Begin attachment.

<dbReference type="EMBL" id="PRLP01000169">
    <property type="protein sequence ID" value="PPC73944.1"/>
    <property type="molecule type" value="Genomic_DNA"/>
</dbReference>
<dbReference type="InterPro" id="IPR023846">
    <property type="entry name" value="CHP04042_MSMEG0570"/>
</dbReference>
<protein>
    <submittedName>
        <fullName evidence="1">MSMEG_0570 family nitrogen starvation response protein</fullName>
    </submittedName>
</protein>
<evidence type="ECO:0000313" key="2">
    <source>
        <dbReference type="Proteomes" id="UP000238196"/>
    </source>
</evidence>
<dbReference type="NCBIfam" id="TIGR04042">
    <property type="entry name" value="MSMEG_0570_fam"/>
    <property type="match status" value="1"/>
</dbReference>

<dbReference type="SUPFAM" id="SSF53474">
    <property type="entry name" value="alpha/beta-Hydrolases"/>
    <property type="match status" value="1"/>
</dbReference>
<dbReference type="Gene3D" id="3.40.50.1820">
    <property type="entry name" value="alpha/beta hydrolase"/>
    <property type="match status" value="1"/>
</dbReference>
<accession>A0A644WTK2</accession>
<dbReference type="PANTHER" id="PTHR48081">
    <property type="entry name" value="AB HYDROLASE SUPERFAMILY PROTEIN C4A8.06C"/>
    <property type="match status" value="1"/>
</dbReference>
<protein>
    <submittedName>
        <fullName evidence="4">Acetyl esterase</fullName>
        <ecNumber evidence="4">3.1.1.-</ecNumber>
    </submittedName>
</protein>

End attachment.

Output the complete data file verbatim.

<dbReference type="EMBL" id="PRLP01000169">
    <property type="protein sequence ID" value="PPC73944.1"/>
    <property type="molecule type" value="Genomic_DNA"/>
</dbReference>
<dbReference type="InterPro" id="IPR023846">
    <property type="entry name" value="CHP04042_MSMEG0570"/>
</dbReference>
<protein>
    <submittedName>
        <fullName evidence="1">MSMEG_0570 family nitrogen starvation response protein</fullName>
    </submittedName>
</protein>
<evidence type="ECO:0000313" key="2">
    <source>
        <dbReference type="Proteomes" id="UP000238196"/>
    </source>
</evidence>
<dbReference type="NCBIfam" id="TIGR04042">
    <property type="entry name" value="MSMEG_0570_fam"/>
    <property type="match status" value="1"/>
</dbReference>

<dbReference type="SUPFAM" id="SSF53474">
    <property type="entry name" value="alpha/beta-Hydrolases"/>
    <property type="match status" value="1"/>
</dbReference>
<dbReference type="Gene3D" id="3.40.50.1820">
    <property type="entry name" value="alpha/beta hydrolase"/>
    <property type="match status" value="1"/>
</dbReference>
<accession>A0A644WTK2</accession>
<dbReference type="PANTHER" id="PTHR48081">
    <property type="entry name" value="AB HYDROLASE SUPERFAMILY PROTEIN C4A8.06C"/>
    <property type="match status" value="1"/>
</dbReference>
<protein>
    <submittedName>
        <fullName evidence="4">Acetyl esterase</fullName>
        <ecNumber evidence="4">3.1.1.-</ecNumber>
    </submittedName>
</protein>